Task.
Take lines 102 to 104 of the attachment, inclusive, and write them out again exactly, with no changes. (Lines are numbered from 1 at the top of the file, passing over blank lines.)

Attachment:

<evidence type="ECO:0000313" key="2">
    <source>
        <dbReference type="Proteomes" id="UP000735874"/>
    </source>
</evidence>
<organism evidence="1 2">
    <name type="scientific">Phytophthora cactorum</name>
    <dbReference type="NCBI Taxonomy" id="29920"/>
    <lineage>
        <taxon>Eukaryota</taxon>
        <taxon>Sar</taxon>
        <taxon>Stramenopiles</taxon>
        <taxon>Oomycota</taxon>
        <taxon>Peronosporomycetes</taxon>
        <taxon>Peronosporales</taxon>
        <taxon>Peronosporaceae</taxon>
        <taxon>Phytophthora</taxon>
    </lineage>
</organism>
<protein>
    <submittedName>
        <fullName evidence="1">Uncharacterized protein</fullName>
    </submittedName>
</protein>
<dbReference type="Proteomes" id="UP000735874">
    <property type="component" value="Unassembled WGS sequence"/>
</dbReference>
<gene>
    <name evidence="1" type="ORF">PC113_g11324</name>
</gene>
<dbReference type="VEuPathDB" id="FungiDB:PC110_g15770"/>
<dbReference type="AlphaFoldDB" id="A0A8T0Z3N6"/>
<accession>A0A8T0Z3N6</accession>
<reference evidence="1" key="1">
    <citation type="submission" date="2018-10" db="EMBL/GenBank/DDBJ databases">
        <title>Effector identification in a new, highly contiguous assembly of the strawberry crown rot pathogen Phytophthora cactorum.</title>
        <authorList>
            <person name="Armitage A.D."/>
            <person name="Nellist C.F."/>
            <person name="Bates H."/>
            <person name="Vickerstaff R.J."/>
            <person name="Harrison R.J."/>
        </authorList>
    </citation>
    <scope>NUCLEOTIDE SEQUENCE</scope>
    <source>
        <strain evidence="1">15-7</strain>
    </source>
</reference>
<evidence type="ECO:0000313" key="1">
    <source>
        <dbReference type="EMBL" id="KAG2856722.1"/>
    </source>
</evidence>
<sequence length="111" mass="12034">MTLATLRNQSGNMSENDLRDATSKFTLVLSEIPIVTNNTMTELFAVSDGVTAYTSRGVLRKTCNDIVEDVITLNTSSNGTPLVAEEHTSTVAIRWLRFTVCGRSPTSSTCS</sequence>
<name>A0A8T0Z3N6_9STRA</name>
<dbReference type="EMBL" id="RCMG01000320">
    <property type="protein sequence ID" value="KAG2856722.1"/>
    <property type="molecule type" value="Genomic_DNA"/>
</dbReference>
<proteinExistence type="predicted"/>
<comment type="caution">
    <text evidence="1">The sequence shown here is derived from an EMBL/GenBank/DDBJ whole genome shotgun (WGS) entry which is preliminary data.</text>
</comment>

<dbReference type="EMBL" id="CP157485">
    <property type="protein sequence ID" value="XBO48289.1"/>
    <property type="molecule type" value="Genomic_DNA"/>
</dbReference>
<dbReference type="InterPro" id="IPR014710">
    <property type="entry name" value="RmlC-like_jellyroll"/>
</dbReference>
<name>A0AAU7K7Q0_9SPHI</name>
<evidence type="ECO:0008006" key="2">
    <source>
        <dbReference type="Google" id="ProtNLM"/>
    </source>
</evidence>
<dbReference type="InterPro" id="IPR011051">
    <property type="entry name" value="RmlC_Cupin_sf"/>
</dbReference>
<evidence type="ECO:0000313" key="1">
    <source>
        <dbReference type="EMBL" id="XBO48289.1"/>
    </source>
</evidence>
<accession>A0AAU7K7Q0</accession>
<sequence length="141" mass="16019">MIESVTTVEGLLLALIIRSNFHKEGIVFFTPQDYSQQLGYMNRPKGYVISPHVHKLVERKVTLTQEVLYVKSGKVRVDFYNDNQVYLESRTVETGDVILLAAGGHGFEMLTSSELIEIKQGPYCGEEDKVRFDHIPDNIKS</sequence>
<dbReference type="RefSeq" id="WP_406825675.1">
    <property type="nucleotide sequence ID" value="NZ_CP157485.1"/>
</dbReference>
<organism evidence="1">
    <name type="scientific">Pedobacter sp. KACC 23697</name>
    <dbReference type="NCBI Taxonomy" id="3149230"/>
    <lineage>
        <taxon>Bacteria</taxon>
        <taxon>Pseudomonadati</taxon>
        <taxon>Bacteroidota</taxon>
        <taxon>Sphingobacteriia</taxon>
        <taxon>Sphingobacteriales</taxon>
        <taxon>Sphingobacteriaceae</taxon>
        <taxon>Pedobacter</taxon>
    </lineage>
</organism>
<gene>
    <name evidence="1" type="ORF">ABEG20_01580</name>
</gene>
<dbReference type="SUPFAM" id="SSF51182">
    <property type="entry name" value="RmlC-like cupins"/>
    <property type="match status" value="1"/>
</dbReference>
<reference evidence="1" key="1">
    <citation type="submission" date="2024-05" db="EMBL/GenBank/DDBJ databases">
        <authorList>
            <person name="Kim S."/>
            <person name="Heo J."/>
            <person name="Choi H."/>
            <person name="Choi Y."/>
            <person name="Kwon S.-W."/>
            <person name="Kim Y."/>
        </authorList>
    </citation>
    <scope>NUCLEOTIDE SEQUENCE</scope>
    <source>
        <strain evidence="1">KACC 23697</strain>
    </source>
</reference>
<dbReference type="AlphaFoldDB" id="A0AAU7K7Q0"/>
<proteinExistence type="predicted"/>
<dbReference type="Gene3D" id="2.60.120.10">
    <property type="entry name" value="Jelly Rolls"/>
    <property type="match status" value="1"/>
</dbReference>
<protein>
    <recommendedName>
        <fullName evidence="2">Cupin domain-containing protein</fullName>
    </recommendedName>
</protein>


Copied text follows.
    </lineage>
</organism>
<gene>